Screening and brief intervention for obesity in primary care: cost-effectiveness analysis in the BWeL trial
journal contributionposted on 22.02.2019 by Lise Retat, Laura Pimpin, Laura Webber, Abbygail Jaccard, Amanda Lewis, Sarah Tearne, Kathryn Hood, Anna Christian-Brown, Peymane Adab, Rachna Begh, Kate Jolly, Amanda Daley, Amanda Farley, Deborah Lycett, Alecia Nickless, Ly-Mee Yu, Susan A. Jebb, Paul Aveyard
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Background: The Brief Intervention for Weight Loss Trial enrolled 1882 consecutively attending primary care patients who were obese and participants were randomised to physicians opportunistically endorsing, offering, and facilitating a referral to a weight loss programme (support) or recommending weight loss (advice). After one year, the support group lost 1.4 kg more (95%CI 0.9 to 2.0): 2.4 kg versus 1.0 kg. We use a cohort simulation to predict effects on disease incidence, quality of life, and healthcare costs over 20 years. Methods: Randomly sampling from the trial population, we created a virtual cohort of 20 million adults and assigned baseline morbidity. We applied the weight loss observed in the trial and assumed weight regain over four years. Using epidemiological data, we assigned the incidence of 12 weight-related diseases depending on baseline disease status, age, gender, body mass index. From a healthcare perspective, we calculated the quality adjusted life years (QALYs) accruing and calculated the incremental difference between trial arms in costs expended in delivering the intervention and healthcare costs accruing. We discounted future costs and benefits at 1.5% over 20 years. Results: Compared with advice, the support intervention reduced the cumulative incidence of weight-related disease by 722/100,000 people, 0.33% of all weight-related disease. The incremental cost of support over advice was £2.01million/100,000. However, the support intervention reduced health service costs by £5.86 million/100,000 leading to a net saving of £3.85 million/100,000. The support intervention produced 992 QALYs/100,000 people relative to advice. Conclusions: A brief intervention in which physicians opportunistically endorse, offer, and facilitate a referral to a behavioural weight management service to patients with a BMI of at least 30 kg/m2 reduces healthcare costs and improves health more than advising weight loss.
The trial was funded by the National Prevention Research Initiative of the UK, administered by the MRC. The funding partners are Alzheimer’s Research UK, Alzheimer’s Society, Biotechnology and Biological Sciences Research Council, British Heart Foundation, Cancer Research UK, Chief Scientist Office, Scottish Government Health Directorate, Department of Health, Diabetes UK, Economic and Social Research Council, Engineering and Physical Sciences Research Council, Health and Social Care Research Division, Public Health Agency, Northern Ireland, Medical Research Council, Stroke Association, Wellcome Trust, Welsh Government, and World Cancer Research Fund. The weight loss programmes we used were provided by Slimming World and Rosemary Conley Health and Fitness Clubs. These are widely available through the English NHS at no cost to the patient and for which these organisations receive a fee. In this trial these 12-week programs were donated to the NHS by both these organisations and we are very grateful to them for this. Neither organisation had input into the protocol, the data analysis, or were involved in the decision to publish the findings. The investigators have no financial relationships with these companies. KJ is part-funded by the National Institute for Health Research (NIHR) and Collaboration for Leadership in Applied Health Research and Care (CLAHRC). Paul Aveyard and Susan Jebb are NIHR senior investigators and funded by the Oxford NIHR Biomedical Research Centre and CLAHRC. The views expressed are those of the authors and not necessarily those of the NIHR, the NHS or the Department of Health. SJ and PA are investigators on an investigator-initiated randomised trial of Cambridge Weight Plan and funded by a research grant to the University of Oxford. None of the investigators have received personal financial payments from any of these research relationships.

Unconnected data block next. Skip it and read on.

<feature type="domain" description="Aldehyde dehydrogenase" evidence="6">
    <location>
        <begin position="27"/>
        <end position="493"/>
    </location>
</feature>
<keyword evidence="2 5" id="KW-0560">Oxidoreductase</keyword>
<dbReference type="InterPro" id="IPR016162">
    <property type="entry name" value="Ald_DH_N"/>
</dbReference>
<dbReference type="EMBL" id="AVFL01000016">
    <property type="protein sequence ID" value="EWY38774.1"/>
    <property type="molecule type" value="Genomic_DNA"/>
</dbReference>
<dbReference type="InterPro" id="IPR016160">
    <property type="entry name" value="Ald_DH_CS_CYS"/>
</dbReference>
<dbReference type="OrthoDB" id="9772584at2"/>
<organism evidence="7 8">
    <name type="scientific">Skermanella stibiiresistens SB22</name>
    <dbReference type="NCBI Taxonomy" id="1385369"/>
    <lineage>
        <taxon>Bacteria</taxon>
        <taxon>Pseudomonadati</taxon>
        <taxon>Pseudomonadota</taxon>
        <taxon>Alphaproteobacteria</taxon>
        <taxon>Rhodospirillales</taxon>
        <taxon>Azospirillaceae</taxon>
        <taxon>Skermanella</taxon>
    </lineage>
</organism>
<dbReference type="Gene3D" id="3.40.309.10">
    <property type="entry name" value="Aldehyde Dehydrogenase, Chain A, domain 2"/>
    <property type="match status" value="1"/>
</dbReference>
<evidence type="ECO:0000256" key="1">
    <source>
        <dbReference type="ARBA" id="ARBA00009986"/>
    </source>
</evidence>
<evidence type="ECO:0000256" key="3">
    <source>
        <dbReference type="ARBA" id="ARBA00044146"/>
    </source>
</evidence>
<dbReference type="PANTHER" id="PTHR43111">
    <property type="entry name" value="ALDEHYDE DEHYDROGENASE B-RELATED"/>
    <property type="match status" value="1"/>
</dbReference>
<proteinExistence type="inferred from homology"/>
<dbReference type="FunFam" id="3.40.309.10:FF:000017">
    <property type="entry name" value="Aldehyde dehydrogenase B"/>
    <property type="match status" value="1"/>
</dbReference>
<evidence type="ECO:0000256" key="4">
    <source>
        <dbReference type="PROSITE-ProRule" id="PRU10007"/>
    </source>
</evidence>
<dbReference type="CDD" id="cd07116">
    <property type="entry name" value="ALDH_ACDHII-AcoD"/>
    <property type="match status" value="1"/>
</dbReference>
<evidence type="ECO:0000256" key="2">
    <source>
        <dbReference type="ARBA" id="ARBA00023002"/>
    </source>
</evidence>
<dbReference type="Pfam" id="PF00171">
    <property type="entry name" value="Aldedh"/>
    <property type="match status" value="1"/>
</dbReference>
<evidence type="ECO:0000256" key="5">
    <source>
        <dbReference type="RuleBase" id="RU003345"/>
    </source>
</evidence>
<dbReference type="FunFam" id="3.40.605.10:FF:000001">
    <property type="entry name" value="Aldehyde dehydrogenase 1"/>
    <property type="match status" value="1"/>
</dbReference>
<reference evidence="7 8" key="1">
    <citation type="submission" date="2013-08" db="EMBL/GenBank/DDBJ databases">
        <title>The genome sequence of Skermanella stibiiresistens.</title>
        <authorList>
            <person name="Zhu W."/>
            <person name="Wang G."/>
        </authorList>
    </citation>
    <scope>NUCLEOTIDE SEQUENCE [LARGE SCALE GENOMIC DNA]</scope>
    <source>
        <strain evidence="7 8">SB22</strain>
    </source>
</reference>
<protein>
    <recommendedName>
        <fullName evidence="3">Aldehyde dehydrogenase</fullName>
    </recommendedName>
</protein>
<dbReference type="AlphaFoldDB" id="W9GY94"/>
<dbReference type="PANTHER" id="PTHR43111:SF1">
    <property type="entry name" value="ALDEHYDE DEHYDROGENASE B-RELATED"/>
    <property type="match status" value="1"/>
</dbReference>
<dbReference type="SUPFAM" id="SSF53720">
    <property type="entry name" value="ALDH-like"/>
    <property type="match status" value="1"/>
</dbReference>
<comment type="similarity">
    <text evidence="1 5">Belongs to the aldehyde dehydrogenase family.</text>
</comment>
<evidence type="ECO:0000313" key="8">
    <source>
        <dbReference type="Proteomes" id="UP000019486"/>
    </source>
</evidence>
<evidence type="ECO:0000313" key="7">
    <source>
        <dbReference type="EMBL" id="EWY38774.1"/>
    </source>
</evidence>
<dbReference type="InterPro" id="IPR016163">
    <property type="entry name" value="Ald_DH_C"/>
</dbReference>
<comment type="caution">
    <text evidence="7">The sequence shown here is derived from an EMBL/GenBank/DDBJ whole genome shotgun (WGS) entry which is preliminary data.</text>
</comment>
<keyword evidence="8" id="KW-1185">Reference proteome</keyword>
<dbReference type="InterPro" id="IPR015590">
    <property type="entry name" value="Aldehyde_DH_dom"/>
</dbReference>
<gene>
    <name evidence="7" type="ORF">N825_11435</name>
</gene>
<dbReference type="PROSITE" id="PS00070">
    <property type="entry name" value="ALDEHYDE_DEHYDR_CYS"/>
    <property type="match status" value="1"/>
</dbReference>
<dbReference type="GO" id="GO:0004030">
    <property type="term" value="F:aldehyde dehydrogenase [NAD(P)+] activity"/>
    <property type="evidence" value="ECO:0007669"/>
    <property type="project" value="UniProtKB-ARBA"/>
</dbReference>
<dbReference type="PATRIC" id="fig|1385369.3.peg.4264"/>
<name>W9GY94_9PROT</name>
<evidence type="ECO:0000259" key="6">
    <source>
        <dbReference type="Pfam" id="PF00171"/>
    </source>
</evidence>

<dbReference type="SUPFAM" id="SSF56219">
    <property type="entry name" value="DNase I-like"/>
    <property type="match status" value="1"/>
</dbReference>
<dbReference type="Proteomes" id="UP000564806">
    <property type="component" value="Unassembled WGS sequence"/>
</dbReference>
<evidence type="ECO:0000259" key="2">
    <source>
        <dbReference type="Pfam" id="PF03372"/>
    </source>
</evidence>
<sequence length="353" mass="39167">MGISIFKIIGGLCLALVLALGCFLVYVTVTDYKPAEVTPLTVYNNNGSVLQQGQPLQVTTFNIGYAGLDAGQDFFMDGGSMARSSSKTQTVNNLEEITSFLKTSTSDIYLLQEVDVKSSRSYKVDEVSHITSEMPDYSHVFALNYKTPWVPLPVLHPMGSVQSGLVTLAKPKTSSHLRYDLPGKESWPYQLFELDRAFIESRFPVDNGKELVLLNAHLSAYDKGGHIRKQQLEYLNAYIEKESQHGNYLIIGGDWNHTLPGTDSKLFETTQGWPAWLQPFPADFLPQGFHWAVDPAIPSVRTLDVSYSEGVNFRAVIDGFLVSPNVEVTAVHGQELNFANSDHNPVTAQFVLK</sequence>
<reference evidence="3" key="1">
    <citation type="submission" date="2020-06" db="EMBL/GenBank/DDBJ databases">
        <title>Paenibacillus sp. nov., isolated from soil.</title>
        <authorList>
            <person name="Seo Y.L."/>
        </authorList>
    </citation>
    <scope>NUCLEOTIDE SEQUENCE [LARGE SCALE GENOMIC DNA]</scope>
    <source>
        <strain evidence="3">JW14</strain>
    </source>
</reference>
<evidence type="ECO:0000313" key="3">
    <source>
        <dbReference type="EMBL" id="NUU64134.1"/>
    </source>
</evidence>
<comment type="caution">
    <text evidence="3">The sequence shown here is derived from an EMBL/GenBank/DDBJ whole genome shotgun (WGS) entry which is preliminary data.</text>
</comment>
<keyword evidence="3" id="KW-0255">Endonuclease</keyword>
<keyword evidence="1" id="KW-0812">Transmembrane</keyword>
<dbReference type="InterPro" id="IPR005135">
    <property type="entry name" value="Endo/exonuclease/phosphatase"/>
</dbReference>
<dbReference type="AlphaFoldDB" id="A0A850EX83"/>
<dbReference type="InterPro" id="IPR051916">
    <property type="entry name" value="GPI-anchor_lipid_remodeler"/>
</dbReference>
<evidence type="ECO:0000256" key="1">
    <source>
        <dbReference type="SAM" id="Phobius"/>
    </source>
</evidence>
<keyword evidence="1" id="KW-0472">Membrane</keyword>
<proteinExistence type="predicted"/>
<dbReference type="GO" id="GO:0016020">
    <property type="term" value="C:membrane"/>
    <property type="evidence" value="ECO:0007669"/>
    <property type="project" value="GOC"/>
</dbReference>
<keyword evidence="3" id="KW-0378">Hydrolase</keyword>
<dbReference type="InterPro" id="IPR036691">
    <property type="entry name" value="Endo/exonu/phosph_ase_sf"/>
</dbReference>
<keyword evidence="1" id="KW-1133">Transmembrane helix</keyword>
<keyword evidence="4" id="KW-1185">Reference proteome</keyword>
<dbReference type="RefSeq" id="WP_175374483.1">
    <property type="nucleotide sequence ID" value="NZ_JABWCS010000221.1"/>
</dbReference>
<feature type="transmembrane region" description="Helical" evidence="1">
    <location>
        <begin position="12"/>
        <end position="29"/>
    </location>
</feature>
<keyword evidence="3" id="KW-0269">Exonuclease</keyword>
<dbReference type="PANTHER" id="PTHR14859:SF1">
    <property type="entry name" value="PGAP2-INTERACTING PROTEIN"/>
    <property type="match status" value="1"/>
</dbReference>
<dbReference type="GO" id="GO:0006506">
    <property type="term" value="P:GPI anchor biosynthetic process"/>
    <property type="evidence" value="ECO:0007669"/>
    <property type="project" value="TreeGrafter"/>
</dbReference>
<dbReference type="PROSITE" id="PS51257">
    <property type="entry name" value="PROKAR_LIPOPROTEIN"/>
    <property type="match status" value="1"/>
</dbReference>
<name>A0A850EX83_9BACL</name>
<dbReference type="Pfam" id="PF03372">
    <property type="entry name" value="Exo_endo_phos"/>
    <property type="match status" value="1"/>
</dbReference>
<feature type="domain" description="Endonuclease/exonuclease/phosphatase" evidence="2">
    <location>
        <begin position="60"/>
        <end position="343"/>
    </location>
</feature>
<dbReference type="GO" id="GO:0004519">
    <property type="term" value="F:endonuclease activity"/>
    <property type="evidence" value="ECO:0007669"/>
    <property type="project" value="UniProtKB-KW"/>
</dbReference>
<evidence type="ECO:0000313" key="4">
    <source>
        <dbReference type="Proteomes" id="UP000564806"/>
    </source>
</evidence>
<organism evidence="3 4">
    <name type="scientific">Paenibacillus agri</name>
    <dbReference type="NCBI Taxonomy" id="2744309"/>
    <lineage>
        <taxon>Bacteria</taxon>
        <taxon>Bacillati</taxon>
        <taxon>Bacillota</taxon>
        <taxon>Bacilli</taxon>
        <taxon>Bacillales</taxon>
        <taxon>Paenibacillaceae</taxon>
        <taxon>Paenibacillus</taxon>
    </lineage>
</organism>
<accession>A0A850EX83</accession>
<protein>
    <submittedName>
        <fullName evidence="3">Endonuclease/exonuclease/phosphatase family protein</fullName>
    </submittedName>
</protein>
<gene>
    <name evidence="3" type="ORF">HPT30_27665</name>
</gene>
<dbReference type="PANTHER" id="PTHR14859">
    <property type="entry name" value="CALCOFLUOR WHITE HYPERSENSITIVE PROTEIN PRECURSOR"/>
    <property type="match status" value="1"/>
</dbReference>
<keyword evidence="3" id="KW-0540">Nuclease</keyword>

- Sport, Exercise and Health Sciences